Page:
The discovery of the endocannabinoid system greatly boosted cannabinoid research especially when evidence subsequently emerged that this system plays important protective roles in several serious disorders both within and outside the central nervous system , raising the possibility that some disorders could be treated with drugs that enhance the levels of protectively released endocannabinoids within and/or without the central nervous system by (i) raising their levels via inhibition of their metabolism or cellular reuptake and/or (ii) strengthening their ability to activate cannabinoid receptors by administering a positive allosteric modulator of these receptors [16-19].
Among Raphael Mechoulam’s many other achievements have been the design and synthesis of numerous important novel cannabinoids that serve as valuable experimental tools or have important therapeutic potential. These synthetic compounds include, amongst many others, HU-210, HU-211, HU-308 and HU-580. Thus,
(i) HU-210 is a synthetic analogue of THC, and a trans isomer, that behaves as a highly potent, high-efficacy CB1 and CB2 cannabinoid receptor agonist ;
(ii) HU-211 is the synthetic cis enantiomer of HU-210, and displays much less activity than HU-210 as a cannabinoid receptor agonist ;
(iii) HU-308 displays much greater affinity for CB2 than for CB1 cannabinoid receptors, and is a CB2-selective agonist ;
(iv) HU-580 is a synthetic methyl ester of the phyocannabinoid, cannabidiolic acid (CBDA), that displays greater potency and a broader bell-shaped dose-response curve than CBDA (or cannabidiol) as an enhancer of the activation of 5-HT1A serotonergic receptors and as an inhibitor of signs of anxiety and of chemotherapy-induced nausea in rats, and that is much more stable and so much more œdruggable, than CBDA [20).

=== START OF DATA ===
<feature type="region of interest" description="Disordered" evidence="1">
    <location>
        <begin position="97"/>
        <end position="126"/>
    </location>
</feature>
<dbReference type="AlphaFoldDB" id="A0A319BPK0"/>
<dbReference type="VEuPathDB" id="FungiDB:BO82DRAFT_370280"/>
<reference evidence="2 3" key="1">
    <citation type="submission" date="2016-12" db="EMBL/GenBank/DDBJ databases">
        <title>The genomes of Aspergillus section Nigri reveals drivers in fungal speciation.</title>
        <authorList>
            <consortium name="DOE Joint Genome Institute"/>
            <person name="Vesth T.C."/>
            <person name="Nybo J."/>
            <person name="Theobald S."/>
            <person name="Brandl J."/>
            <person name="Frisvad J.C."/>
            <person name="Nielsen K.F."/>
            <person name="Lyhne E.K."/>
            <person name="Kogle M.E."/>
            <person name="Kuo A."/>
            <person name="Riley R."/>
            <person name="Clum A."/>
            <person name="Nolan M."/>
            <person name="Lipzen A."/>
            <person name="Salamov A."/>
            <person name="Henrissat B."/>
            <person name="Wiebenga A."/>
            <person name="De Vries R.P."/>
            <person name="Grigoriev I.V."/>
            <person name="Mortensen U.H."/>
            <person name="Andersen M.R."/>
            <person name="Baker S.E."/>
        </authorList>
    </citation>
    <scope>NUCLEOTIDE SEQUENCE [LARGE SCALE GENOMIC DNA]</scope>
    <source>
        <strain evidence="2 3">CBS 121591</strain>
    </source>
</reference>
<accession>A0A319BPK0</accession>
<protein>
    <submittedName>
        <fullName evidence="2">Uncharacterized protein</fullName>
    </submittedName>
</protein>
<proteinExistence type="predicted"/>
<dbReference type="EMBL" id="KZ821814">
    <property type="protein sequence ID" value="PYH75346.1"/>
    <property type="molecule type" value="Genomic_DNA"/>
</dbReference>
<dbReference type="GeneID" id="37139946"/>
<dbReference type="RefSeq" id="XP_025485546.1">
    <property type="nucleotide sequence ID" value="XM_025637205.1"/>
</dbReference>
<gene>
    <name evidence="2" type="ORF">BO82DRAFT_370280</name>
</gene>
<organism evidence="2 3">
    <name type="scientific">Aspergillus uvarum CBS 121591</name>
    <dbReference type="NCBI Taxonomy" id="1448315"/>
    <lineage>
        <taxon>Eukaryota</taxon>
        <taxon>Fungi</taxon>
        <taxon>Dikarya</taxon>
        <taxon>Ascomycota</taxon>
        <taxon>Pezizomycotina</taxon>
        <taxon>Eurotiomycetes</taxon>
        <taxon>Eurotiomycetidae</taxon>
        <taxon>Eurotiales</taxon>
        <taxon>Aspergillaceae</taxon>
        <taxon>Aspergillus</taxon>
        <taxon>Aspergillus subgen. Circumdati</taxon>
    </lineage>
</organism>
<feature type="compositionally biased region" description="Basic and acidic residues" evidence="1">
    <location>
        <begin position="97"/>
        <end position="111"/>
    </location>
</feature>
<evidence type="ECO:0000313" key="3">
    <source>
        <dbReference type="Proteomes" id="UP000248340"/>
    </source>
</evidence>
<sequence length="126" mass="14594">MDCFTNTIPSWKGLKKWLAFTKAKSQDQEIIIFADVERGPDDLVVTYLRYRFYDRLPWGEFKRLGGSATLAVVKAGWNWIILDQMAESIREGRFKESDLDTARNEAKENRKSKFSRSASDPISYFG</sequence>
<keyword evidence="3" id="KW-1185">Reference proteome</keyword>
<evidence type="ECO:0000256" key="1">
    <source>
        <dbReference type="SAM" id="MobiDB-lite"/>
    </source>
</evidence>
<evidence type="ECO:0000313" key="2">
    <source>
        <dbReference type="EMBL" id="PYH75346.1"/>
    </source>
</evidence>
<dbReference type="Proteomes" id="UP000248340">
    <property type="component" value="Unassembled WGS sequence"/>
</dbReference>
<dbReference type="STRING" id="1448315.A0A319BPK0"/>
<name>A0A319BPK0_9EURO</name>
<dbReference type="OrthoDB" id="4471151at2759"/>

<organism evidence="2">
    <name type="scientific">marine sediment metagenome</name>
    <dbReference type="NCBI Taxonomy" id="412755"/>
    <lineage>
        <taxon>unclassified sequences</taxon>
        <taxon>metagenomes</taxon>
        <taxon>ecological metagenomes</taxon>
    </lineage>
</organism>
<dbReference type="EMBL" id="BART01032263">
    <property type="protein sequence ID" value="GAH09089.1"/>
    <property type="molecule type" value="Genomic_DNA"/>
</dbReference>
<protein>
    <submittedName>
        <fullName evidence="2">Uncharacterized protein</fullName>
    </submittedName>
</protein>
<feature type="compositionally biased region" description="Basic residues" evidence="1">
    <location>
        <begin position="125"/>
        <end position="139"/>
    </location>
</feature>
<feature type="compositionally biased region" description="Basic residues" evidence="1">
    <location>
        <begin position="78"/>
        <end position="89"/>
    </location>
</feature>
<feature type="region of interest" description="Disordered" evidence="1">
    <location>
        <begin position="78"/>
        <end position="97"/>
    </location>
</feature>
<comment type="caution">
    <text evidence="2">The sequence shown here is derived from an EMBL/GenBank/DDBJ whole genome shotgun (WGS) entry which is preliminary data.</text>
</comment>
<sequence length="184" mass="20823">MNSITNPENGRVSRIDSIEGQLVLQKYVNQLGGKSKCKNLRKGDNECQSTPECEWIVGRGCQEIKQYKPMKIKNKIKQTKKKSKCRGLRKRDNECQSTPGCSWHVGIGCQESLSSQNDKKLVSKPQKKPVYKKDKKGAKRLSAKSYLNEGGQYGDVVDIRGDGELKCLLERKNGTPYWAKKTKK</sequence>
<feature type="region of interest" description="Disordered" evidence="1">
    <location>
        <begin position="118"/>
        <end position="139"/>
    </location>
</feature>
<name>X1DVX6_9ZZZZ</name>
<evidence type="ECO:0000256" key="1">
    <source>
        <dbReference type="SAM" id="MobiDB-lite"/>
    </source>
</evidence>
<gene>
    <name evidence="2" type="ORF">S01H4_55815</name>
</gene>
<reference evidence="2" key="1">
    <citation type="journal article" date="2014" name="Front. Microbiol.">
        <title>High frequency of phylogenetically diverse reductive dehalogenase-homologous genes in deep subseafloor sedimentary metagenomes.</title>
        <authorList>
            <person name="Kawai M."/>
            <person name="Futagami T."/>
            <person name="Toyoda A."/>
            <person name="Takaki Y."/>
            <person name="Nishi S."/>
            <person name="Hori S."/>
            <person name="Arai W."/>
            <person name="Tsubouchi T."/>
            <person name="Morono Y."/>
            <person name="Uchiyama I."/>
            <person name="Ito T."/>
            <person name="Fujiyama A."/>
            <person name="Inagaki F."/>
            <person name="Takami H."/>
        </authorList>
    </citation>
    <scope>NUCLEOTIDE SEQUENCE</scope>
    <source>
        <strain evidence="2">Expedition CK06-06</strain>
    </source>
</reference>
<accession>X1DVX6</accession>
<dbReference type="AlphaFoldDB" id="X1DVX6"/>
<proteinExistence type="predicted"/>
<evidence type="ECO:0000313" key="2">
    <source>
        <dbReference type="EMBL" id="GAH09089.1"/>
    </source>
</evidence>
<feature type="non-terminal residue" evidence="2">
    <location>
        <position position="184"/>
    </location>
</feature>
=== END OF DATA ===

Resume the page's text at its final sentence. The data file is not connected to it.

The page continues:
In conclusion, throughout his research career in the cannabinoid field, Raphael Mechoulam has demonstrated time and again, an amazing ability both to come up with exciting original and important ideas that have greatly helped to advance knowledge about cannabinoid preclinical and clinical pharmacology, biochemistry and medicinal chemistry, and to follow these ideas through with great effect. This is due not least to his ability (i) to set up highly talented research teams in his laboratory, to think both as a chemist and as a biologist - a powerful combination, (ii) to recognise how his ideas/discoveries might be exploited in the clinic, and then (iii) to set up productive collaborations with clinicians, with preclinical pharmacologists/biologists, and with pharmaceutical companies. In addition, it is noteworthy that his surname is often used to name conference keynote lectures (e.g. œMechoulam Lecture), and to name prestigious awards such as the International Cannabinoid Research Society™s œMechoulam Award. He has himself, of course, received many outstanding awards (see https://en.wikipedia.org/wiki/Raphael_Mechoulam), and has authored or co-authored many excellent peer-reviewed papers to the extent that he has received œHighly Cited Researcher Awards (e.g. from Clarivate Analytics) in recognition of him ranking among the top 1% of researchers in the world for most cited documents in a specific field and particular year. I wish Raphi Mechoulam a very happy 90th birthday!
1. Mechoulam, R.; Hanuš, L.O.; Pertwee, R.; Howlett, A.C. Early phytocannabinoid chemistry to endocannabinoids and beyond. Nat. Rev. Neurosci. 2014, 15, 757-764.
2. Gaoni, Y.; Mechoulam, R. Isolation, structure and partial synthesis of an active constituent of hashish. J. Amer. Chem. Soc. 1964, 86, 1646-1647.
3. Mechoulam, R.; Gaoni, Y. The absolute configuration of Δ1-tetrahydrocannabinol, the major active constituent of hashish. Tetrahedron Letters 1967, 8, 1109-1111.
4. Mechoulam, R.; Shvo, Y. Hashish. 1. The structure of cannabidiol. Tetrahedron 1963, 19, 2073-2078.